Portrait packages are notorious for coming with several different sizes. From almost too big to do anything with except hang on the wall, to being to small for anything that even resembles being able to see the photograph, the sizes can be challenging to work with.
Yes indeed, the sizes of portraits are a problem. Those little bitty pictures are annoying, face it. You get dozens of them and they are so minute or tiny that they are even to small to reasonably work well in a typical persons wallet. How can you enjoy showing off pictures of your children if they are too tiny to see well?
Use them as a border on your scrapbook layout. Yes, I know they are all of the same exact photograph, but they can look really cool. You can use them to frame a main photograph on a page, yes even if it is the same portrait. The look and feel of the layout can look really cool when you use the same photograph in different sizes.
Use them to identify your child’s possessions. Put clear packing tape over them and identify items that belong to your child. Especially great for summer camps, school, and sports or hobby activities.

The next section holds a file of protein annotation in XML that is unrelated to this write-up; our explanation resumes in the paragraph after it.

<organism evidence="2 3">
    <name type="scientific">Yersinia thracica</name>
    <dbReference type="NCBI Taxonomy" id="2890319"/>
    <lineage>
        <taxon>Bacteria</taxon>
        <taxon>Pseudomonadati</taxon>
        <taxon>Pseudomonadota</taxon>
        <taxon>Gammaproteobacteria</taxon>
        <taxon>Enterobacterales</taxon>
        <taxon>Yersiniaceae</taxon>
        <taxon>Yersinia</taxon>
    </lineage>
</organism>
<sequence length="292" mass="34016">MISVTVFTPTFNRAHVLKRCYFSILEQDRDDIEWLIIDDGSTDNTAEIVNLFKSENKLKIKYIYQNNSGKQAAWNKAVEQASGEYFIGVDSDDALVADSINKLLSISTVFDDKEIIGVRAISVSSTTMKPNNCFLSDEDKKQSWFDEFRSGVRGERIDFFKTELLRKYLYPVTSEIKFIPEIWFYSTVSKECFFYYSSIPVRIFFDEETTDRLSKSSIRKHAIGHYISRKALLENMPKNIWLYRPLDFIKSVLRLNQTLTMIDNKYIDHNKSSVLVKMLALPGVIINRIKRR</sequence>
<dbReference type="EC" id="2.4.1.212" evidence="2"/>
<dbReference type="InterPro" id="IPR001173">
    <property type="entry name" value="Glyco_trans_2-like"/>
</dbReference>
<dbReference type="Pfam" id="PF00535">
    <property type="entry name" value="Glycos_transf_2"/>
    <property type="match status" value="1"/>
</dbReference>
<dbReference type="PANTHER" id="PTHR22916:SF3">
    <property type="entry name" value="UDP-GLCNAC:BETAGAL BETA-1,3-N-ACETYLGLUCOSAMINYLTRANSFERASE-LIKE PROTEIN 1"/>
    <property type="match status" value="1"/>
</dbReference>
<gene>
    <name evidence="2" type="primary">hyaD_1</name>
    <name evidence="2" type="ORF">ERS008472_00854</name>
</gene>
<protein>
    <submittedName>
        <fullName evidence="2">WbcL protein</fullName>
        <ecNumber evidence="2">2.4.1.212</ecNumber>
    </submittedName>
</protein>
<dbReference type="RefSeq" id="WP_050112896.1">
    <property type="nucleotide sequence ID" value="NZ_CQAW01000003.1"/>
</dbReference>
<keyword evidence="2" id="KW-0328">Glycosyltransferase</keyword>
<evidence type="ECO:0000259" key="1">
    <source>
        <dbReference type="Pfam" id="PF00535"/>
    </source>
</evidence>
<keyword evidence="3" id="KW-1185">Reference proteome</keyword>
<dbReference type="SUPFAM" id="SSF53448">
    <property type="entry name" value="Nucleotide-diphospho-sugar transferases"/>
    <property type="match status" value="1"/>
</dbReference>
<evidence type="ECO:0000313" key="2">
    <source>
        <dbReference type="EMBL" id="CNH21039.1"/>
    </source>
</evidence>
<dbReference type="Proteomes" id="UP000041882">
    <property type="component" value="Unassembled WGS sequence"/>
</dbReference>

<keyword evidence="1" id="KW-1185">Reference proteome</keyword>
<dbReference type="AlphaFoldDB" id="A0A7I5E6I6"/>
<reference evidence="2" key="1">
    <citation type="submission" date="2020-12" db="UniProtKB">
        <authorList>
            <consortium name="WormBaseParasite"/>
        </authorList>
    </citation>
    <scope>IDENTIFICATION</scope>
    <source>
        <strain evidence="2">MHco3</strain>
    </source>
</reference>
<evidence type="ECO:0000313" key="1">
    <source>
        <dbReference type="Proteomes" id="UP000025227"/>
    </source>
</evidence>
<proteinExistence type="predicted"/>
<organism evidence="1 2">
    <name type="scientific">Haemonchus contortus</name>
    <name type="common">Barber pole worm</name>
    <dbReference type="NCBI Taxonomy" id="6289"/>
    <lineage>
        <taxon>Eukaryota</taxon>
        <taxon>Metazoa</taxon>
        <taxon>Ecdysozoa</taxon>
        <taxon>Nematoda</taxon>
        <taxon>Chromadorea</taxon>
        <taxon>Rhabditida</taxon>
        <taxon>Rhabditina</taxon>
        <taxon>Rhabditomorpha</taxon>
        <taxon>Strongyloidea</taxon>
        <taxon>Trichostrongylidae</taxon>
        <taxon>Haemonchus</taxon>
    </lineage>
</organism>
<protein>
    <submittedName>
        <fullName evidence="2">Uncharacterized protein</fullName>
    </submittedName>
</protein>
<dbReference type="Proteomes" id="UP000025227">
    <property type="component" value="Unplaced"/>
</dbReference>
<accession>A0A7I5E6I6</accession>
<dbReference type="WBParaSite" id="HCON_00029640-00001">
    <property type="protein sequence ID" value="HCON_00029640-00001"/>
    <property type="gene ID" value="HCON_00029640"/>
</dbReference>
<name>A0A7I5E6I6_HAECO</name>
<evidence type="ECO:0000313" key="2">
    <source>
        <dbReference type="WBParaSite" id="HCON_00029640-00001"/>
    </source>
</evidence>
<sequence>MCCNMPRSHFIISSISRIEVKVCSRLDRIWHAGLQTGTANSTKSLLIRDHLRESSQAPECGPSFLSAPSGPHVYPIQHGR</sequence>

Use one when you journal in your scrapbooks about conversations that your child has had. It helps to identify that it is them talking. Almost like a play. Where the characters name would go, you place the tiny portrait. It has a unique effect and stands out.
Another great use that I love is to blend different sizes on a layout. There is simply no reason why you cannot use a large photo and a small photo on the same layout. Try overlapping them with each other. You could even silhouette one of them and use it as a background to a journaling block or something else. You can turn it, twist it, alter it, etc. but just feel free to creatively use multiple sizes on a layout. There are dozens of ways to incorporate the same photo.
Examples of these techniques will be coming in the next few days, as I continue to use up my large supply of leftover portraits (my current scrapbook goal challenge).
What have you done with your different sized portraits?